Final Thoughts

So, my first Unpub...with my first was the overall experience?  In a word - fantastic.  The convention is clearly outgrowing it's roots.  Next year it will be at a different location (as yet undisclosed), and Darrell tells me it will be more like a "traditional" con - the con in the hotel where everyone is staying, vendors, more traditional con hours, etc.  I'm really looking forward to seeing where he takes it.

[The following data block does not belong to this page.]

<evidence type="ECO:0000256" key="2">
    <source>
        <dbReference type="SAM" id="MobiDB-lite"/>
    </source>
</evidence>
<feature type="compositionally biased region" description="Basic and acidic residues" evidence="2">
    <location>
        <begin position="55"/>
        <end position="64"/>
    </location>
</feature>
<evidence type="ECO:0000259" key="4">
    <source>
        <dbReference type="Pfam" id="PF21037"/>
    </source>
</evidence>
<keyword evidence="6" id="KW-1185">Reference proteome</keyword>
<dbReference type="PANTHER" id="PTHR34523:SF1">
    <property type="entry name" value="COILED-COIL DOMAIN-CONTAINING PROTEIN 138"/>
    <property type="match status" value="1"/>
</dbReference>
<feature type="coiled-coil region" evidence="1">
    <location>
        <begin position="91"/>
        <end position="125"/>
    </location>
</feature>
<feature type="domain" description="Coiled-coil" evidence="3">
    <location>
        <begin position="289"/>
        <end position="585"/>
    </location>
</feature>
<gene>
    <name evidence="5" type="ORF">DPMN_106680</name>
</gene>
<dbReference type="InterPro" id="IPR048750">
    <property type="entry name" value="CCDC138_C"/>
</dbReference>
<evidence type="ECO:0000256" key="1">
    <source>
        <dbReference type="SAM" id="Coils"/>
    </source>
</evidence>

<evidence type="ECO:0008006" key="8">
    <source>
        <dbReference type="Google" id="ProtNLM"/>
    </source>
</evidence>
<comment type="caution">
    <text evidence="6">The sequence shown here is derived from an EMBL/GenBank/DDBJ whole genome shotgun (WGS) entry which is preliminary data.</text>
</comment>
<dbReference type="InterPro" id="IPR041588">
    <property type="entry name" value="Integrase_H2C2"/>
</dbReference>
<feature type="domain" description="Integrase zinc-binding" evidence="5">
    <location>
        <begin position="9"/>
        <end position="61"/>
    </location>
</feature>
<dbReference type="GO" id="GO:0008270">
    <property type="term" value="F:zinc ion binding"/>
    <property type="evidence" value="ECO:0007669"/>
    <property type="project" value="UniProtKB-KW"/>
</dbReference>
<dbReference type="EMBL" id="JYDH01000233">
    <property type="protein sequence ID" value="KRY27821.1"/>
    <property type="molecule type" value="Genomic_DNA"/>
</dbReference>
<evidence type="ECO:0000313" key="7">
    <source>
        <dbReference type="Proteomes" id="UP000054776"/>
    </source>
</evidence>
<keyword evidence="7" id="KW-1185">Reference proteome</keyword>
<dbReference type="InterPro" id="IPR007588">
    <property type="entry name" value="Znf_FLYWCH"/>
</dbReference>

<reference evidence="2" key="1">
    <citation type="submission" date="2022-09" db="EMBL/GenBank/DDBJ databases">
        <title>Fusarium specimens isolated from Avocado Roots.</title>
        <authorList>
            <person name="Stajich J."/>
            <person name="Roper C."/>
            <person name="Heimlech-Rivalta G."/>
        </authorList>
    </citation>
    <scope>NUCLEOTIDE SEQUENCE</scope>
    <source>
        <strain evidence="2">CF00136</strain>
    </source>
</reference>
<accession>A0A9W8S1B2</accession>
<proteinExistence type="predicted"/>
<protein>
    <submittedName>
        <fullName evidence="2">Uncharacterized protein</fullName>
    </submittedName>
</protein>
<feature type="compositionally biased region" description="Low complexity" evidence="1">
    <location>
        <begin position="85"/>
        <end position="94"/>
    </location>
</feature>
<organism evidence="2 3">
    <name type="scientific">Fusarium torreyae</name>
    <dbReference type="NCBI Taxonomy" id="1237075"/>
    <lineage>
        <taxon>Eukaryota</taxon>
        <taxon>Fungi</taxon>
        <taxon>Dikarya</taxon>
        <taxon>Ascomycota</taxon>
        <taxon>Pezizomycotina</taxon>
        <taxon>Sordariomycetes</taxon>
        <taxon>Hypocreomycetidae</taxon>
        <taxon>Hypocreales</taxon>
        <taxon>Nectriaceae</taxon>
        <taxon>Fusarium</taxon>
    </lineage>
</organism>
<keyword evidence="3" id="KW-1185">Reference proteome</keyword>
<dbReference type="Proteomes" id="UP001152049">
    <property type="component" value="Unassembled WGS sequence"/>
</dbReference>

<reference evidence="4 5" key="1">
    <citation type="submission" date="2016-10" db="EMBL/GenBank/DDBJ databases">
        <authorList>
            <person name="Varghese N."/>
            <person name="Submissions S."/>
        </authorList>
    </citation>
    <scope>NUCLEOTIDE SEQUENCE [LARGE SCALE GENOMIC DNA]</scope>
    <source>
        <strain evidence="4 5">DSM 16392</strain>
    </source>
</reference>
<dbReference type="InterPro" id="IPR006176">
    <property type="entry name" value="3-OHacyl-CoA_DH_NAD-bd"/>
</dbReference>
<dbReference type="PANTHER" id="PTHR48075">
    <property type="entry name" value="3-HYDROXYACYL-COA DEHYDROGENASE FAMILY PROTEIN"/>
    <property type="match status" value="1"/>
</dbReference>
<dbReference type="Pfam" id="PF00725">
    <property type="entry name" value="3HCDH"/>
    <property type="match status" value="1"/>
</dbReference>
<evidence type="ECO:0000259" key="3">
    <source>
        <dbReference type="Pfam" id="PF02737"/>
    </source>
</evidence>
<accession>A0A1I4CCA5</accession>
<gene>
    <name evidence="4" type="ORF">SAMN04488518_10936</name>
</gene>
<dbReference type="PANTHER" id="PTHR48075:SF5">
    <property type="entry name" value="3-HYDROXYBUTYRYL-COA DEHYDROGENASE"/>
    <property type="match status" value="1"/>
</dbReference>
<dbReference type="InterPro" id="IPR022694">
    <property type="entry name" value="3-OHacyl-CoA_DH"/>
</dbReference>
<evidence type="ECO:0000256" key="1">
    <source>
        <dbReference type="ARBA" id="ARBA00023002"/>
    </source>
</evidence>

I mentioned in Part 1 that there was some raffles.  Darrell had a ton of games to raffle off, dontated by companies that weren't even there in person, such as Stronghold Games.  (I'm guessing more and more publishers will start showing up in person in the future.).  Anyone who playtested a game could get a raffle ticket for each feedback form they turned in.  Randy gave me his as he left on Saturday.  I kept just missing by a few numbers.  Paul won twice!  There were lots of good games, and I admit I was a little jealous of the winners.  Then right before we left on Sunday, Darrell called for a kid to come to the stage.  As it happened, Tierna, who playtested for me went up.  Darrell asked her for a number between 1 and 52 (the number of designers registered).  She picked "36", and Darrell calls out "Is Keith Ferguson here?"  I proceeded to the stage, thinking I had just won a game.  But no...I was getting a different prize...the first official (and free) registered Game Designer for Unpub 5!  Wow!  I was still a little down after my Game Salute feedback, and I have to say, this really made my day!  It definitely motivated me to come back next year with something even better.  Maybe it will be a re-worked Santa's Workshop, maybe something different (I've had a flash of inspiration on a new game in the last day or two).  Either way, I'll be happy to be there - one of the things I haven't really touched on is how nice it was to meet a bunch of fellow designers (I'm not sure I can really call myself that yet...).  It's a great, friendly, supportive atmosphere, and I definitely look forward to meeting those that I missed this time, and playing more of their games!